Friday, April 23, 2010

Zero carbon house

Birmingham, UK
Architect John Christophers has completed a project to make his early Victorian two-bedroom semi-detached house more energy efficient as well as extending it to more than double its size. Retrofitting existing housing stock is becoming an increasingly important way of helping the UK meet its carbon emission targets. The development features more than 14 reclaimed materials such as treads made from reclaimed 200-year-old Canadian honeydew maple, once a floor to a silk factory. 100% recycled waste newspaper Warmcell 500 insulation has been used to line the inside of the existing front elevation of the house. Other sustainable aspects include: 36sq m of photovoltaics to generate electricity; the presence of vacuum tube solar panels to provide about 70% of the hot water used; a mechanical ventilation heat recovery system; a wood burning stove; and a rainwater harvesting tank.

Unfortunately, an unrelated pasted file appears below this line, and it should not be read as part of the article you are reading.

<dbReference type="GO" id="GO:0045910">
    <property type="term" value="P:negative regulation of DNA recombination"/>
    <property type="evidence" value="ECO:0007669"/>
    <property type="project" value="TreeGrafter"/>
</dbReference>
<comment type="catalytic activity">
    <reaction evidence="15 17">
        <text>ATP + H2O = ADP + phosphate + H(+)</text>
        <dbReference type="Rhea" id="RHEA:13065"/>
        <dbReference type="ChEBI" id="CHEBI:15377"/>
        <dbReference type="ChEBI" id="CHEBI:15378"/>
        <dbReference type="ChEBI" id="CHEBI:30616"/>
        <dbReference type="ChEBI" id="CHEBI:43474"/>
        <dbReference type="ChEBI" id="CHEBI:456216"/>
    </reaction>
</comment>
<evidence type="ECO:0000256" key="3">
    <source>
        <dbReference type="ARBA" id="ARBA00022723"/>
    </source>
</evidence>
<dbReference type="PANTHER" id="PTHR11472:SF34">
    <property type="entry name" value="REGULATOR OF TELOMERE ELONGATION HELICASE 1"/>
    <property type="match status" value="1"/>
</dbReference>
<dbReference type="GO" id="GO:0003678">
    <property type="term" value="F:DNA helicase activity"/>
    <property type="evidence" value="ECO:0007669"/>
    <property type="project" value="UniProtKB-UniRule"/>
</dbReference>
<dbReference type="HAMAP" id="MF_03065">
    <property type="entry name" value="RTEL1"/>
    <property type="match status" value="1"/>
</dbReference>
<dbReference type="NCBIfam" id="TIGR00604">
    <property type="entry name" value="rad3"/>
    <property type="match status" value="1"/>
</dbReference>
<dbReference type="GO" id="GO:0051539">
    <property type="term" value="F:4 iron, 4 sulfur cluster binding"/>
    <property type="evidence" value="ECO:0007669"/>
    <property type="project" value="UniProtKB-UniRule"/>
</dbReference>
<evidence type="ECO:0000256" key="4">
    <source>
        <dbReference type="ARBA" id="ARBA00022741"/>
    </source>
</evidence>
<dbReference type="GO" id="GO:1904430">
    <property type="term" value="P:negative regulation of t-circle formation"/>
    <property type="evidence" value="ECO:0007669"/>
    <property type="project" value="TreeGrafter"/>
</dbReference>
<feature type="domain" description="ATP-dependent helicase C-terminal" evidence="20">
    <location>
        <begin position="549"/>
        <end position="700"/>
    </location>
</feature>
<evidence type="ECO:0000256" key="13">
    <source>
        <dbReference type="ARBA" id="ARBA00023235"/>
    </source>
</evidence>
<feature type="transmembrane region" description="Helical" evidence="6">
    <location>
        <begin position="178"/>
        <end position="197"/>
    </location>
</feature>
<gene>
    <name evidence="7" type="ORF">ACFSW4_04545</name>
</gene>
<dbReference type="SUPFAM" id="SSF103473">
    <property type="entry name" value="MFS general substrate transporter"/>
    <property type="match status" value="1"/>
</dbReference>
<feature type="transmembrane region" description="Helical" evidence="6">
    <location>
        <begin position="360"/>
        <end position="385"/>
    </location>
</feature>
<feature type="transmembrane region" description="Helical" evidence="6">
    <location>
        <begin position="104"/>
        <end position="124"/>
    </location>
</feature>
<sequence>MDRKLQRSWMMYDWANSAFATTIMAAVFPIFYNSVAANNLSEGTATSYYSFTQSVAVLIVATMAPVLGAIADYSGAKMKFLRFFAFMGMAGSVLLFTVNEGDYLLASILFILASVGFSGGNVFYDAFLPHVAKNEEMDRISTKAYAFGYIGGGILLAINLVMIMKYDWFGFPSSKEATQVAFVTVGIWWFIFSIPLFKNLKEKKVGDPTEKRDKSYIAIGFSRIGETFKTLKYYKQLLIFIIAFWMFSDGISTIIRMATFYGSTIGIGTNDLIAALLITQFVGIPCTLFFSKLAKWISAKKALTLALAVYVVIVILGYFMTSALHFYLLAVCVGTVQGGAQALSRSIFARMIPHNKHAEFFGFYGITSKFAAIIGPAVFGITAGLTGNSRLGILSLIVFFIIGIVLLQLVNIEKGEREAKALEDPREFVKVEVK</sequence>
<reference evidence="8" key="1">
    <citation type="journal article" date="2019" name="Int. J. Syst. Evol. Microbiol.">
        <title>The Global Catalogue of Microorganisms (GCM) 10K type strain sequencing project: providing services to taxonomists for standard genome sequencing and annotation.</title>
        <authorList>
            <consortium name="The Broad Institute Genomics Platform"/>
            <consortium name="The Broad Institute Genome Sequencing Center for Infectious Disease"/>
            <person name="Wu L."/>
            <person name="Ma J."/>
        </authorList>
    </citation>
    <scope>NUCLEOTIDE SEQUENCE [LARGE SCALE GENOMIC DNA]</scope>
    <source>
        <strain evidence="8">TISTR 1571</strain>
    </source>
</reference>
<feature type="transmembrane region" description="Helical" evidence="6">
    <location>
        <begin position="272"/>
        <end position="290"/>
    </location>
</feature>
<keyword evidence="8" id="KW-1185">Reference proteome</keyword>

The Building Research Establishment has awarded the house level 6 or zero carbon of the Code for Sustainable Homes. “The code rating is based on the whole house without differentiating between the new and the old,” explains Mr Christophers, “The old house has reached the same very demanding standard as the new.”

Since its construction, Christophers and his family have held nine open days aimed at raising awareness and an understanding of sustainability and “to evangelise and inspire enthusiasm”, he says.

Above: Treads made from reclaimed timber.


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